The Malta Independent 18 August 2019, Sunday

TMID Editorial: Right to information - Stonewalling of the media

Saturday, 11 May 2019, 10:43 Last update: about 4 months ago

The hardest part of our job is chasing after answers.

Yes, it is worse than being threatened, sued or physically stopped from doing our work.

The worst part is waiting for answers, sending multiple reminders, calling up the people we need answers from and getting promised that the replies will be sent “soon”, only to wait some more but receive nothing.


It happens all the time, with the unfortunate result that sometimes, in the rush of things and because of the passage of time, some stories are simply forgotten. This is not only highly annoying for people in our profession but also impinges on our readers’ right to information.

The worst performers in this field are the government and the Opposition. Yes, some ministries are more cooperative than others and we have a good working relationship with several communications officers. Some of them actually acknowledge our emails or phone calls and deliver the requested information within a reasonable timeframe.

But many others do not even acknowledge an email, let alone answer. Unless the replies make their political masters look good, of course. But if the replies are uncomfortable or embarrassing our emails are conveniently ignored.

This is more annoying at a time when both political parties and the government are bombarding us with press releases and press conferences. To give a clearer picture, the Department of Information sent no less than 25 emails on Thursday. The political parties have doubled the amount of press releases they send, most of which have no news value at all. And they expect us to publish them all.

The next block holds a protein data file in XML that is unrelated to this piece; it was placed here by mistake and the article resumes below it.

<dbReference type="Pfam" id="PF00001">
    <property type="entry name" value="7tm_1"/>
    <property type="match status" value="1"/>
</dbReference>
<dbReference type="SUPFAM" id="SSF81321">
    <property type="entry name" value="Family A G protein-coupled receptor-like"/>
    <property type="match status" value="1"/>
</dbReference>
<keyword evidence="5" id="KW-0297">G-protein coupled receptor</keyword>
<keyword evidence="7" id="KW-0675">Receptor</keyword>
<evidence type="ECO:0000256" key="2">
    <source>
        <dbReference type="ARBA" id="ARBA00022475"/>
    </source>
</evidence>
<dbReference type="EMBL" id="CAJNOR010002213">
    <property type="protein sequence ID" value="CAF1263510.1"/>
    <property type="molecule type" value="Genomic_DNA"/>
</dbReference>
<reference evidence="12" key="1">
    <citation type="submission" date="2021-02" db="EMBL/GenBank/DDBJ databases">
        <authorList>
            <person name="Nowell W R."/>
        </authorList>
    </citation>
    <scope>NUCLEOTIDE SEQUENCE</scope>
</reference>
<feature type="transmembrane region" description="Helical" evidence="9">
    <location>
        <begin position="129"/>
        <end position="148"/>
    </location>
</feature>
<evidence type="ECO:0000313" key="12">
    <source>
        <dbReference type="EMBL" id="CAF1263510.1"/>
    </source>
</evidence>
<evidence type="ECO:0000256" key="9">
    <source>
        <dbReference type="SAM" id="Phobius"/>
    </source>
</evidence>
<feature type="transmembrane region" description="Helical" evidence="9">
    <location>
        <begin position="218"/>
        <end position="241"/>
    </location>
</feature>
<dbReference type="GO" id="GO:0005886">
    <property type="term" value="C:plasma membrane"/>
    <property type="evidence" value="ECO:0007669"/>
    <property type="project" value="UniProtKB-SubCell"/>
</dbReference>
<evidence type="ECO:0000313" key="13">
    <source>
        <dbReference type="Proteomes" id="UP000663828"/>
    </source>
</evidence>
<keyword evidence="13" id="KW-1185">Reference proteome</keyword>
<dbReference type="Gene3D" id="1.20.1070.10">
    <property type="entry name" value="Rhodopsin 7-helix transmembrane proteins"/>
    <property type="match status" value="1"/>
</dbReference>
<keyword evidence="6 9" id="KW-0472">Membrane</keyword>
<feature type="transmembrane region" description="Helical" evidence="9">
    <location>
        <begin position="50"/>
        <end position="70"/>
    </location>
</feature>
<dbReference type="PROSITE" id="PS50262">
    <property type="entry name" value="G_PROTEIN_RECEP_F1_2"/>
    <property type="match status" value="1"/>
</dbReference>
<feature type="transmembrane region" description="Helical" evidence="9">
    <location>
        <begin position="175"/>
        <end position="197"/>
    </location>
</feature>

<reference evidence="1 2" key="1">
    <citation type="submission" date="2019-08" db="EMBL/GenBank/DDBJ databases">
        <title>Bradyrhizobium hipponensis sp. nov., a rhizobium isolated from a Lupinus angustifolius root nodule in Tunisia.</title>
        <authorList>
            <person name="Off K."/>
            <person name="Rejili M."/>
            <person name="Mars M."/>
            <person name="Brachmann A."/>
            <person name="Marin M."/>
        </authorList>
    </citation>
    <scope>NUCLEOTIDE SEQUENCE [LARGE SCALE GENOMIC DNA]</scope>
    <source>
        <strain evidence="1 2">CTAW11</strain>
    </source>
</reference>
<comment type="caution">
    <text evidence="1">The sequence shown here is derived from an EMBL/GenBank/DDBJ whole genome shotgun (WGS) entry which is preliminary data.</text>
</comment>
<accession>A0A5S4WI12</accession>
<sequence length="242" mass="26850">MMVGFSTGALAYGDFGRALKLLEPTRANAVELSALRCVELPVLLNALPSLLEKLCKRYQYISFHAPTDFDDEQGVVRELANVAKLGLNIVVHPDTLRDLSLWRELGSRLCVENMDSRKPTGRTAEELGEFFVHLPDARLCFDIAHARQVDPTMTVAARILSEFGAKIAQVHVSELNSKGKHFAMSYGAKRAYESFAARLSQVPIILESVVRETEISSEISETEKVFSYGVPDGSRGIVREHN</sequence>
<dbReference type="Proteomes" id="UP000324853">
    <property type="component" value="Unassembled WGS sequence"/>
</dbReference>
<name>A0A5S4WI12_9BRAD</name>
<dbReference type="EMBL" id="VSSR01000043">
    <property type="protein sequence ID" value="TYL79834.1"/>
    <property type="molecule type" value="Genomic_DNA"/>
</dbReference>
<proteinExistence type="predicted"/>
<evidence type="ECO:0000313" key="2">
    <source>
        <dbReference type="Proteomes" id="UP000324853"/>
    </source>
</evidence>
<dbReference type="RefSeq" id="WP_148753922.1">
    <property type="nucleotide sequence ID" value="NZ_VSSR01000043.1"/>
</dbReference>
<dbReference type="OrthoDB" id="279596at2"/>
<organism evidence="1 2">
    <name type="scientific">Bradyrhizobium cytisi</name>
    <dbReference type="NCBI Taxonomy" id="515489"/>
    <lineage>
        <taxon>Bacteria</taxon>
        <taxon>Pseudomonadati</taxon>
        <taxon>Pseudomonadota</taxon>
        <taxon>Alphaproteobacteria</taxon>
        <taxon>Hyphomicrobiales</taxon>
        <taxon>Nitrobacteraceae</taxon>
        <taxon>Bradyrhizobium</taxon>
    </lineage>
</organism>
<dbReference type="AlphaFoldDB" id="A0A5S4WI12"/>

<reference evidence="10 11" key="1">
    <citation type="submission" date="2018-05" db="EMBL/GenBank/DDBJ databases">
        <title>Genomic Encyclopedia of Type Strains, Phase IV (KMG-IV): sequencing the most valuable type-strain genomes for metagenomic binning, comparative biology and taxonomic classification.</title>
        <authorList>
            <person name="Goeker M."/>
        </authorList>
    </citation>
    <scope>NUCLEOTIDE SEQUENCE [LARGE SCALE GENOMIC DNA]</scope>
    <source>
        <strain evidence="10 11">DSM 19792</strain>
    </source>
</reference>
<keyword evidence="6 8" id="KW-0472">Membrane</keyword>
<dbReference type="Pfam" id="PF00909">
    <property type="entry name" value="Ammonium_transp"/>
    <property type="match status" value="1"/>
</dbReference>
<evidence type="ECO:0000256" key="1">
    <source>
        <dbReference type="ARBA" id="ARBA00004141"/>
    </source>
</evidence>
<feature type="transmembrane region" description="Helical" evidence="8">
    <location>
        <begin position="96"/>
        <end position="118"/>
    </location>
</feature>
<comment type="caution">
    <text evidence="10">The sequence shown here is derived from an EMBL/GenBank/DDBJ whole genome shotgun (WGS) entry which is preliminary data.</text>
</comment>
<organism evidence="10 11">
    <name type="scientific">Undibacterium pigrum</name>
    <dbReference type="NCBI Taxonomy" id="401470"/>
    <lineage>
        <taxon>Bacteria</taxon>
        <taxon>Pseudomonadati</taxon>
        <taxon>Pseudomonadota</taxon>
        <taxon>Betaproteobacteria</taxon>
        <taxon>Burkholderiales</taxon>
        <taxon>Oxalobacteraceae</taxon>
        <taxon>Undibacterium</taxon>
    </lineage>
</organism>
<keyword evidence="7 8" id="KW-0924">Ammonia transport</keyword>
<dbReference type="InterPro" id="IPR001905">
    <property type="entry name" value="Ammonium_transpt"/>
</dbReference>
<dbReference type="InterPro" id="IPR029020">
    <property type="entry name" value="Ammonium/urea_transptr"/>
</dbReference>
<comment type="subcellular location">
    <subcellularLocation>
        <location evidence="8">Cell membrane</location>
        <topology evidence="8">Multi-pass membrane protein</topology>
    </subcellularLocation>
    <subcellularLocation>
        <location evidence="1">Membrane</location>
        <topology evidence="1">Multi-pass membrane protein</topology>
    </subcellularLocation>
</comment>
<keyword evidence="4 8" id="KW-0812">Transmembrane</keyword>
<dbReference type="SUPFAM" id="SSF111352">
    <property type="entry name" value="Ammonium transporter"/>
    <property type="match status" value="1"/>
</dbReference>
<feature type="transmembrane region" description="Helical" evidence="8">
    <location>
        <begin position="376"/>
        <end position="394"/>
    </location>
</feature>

We get constant phone calls and messages from all sides asking us to please publish their press releases or arrogantly asking why their PRs are not yet online.

It goes without saying that we do not publish the majority of press releases we receive. We are a news outlet, not a public notice board.

We find it unacceptable for a government ministry to take over two weeks to provide a reaction to, say, some damning environmental report, or for the Opposition to take a fortnight to come up with a reaction to the revised fuel stations policy.

But this does not only happen with the government and Opposition. Other entities, such as the police and the army do it too. There are several unanswered questions that we sent to the police, some of them weeks ago. There might be more than one reason why this happens: it might be due to understaffing, or because the replies might lead to public criticism.

Another reason might be the fact that the replies, before being sent to us, have to be vetted and approved by the respective government ministries. Unfortunately, we still live in a day and age where state entities and agencies that are supposed to be autonomous and free from political interference fall directly under government ministries, who restrict and control the information that goes out.

Last week we wrote about the need for state funding of the media, to help publishing houses survive in an already hostile environment. But that alone is not enough – government and political parties alike need to start treating media houses and, more importantly, their audiences, with more respect and transparency. The right for access to information should be upheld.


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